Rustic Texas Hill Country Wedding Venue | Sisterdale Dancehall & Opera House

An Historical Venue for Any Memorable Occasion

Beneath the sprawling canopies of 360 year old oak trees on the
banks of the West Sister Creek lies a true Texas treasure.

The Sisterdale, Texas Dancehall is a historical Texas Hill Country Wedding Venue. Our venue is 100% climate controlled and we specialize in true Texas style weddings.

History

Sisterdale Dancehall was built sometime between 1867 and 1884. Our team of archaeologists and historians should have an announcement soon on the exact year it was built. Stay tuned for what could be big historical news.

Permanent settlement on the site dates back to the mid 1800's. The property has some of the oldest buildings in Sisterdale. The stone block Fort pre-dates the Civil War. Open gun ports line the foot-thick fortified stone walls. These narrow and angled cut stone openings allowed gunmen a wide range of motion to fight off an Indian attack, and reduced the number of incoming arrows or gunshots. The same design was used in European Medieval castles.

In its early years, the Dancehall was an Opera House, dancehall and community center. Later, it became a full-time dancehall with a community grocery store and post office next door. The Dancehall was the center of musical life for the community. Music of all kinds flooded the Dancehall during its long life-classical opera, folk, rock, Tejano, Americana and country music.

Famous artists performed at the Sisterdale Dancehall over the years. Our Dancehall has been a movie location, and it hosted George Strait in a Bud Light commercial. Brooks and Dunn used our Dancehall while filming their classic hit song, Red Dirt Road.

Early Times

The rolling green hills, fertile valleys, and clean creeks and rivers have always made Sisterdale a special place to live or just to relax on a sunny day.

To many, this area is the prettiest part of the Texas Hill Country. The grass is a little greener, the rivers and creeks are a little cleaner, the wildlife is more abundant, and the hills are more majestic.

Native American tribes roamed this country for centuries, living off the plentiful wild game and varied vegetation. Abundant, telltale signs of their existence are still here-with flint arrowheads scattered around the many creek banks.

European Settlers

In the 1800's, Europeans settled the Valley of the Sisters, a small valley between the East Sister Creek and the West Sister Creek. The creeks join in Sisterdale to flow into the grand Guadalupe River basin. So, the small dale between the two creeks is Sisterdale.

Pioneers traveled through the area in the early 1800's on their way to settlements in the Fredericksburg area farther north.

But, in 1847, the first known European settler to establish permanent roots in Sisterdale was Nicolaus Zink, an educated German engineer.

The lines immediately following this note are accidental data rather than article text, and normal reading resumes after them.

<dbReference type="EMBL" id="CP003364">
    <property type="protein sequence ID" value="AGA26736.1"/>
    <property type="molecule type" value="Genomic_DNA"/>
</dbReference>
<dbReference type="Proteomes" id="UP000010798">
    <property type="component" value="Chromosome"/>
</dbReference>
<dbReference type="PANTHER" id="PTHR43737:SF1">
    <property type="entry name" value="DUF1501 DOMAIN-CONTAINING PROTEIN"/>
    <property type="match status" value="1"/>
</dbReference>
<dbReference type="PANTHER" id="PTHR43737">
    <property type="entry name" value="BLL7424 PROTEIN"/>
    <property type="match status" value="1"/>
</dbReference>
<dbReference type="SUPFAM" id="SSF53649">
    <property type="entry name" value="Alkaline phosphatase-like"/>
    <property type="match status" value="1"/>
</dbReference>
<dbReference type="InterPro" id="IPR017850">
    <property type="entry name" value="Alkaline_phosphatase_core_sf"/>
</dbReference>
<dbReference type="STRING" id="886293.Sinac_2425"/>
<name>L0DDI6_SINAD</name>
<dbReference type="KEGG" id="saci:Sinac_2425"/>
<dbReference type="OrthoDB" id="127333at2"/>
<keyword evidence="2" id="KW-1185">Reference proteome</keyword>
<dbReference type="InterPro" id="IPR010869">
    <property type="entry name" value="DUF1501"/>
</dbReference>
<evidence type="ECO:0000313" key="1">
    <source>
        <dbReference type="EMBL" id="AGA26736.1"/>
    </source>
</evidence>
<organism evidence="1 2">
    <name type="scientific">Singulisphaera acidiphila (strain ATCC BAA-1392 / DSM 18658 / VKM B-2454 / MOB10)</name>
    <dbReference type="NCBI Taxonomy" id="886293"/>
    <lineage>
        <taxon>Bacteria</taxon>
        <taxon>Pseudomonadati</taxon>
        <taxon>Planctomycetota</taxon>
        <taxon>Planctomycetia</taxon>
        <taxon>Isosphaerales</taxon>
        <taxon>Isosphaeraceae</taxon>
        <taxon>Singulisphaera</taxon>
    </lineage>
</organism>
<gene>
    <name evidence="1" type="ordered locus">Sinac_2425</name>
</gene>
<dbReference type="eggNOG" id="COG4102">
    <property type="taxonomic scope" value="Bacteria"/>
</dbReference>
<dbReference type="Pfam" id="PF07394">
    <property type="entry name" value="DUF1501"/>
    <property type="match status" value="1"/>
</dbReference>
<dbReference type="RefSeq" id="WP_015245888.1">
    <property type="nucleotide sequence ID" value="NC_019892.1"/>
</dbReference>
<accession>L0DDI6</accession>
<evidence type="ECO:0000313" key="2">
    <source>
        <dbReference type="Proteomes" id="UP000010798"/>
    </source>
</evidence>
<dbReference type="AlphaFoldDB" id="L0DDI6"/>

Zink fell in love with the area while on a side trip from New Braunfels where Prince Carl of Solms-Braunfels hired him to survey and lay out the town of New Braunfels. [See the Prince Solms exhibit at the Sophienburg Museum in New Braunfels.] Zink, disillusioned with the monarchy rule of Germany, decided to live permanently in the Valley of the Sisters.

About the same time, another German emigrant, Baron Ottmar von Behr, settled in the area. The von Behr family fled Germany because of the ongoing persecution of people who believed that a democratically elected government should replace the existing Monarchy rule.

Nicolaus Zink and Baron von Behr hoped to establish a community of like-minded German emigrants. Over the coming years they got their wish. Many more intellectual libertarians escaped the German revolution of 1848 to settle in the Valley of the Sisters.

These immigrants were not average Texas pioneers. They were highly educated people who spoke several languages, and were proud of the fact that they could both read and write Latin. They were the freethinkers of their time. Well-read in the Classics and in 17th and 18th century Age of Reason writers like Rousseau, Voltaire and Jonathan Swift, they also loved all kinds of music-especially the great composers of classical opera.

Their form of utopia in Sisterdale was to work hard in the fields during the day to earn the necessities of life. At night they gathered together for stimulating, intellectual conversations about literature, music, philosophy and politics. The Sisterdale Dancehall was the center of this activity.

Foremost in their political views was the belief that basic human rights are guaranteed to all people. In 1853, members of their community adopted the following political, social and religious platform:

a. Equal pay for equal work
b. Direct elections for President of the United States
c. Abolition of capital punishment
d. Free schools-including universities-supported by the state
e. Total separation of church and state

Consistent with their social views, they were strict abolitionists. When Texas sided with the Confederacy, more than 30 men from area settlements were executed for refusing to join the Confederate Army and fight for the cause of slave ownership.

Sisterdale is the home of many descendants of these early pioneers. And, like their ancestors, they still love the music that continues in the Sisterdale Dancehall.

So, let the music play! Come on down and enjoy your own piece of Texas history at the Sisterdale Dancehall.

For more information on the philosophical beliefs of the freethinkers who lived in Sisterdale, click below.



 

http://www.associatedcontent.com

http://en.wikipedia.org/wiki/Freethought

http://en.wikipedia.org/wiki/Sisterdale,_Texas

http://www.answers.com/topic/freethought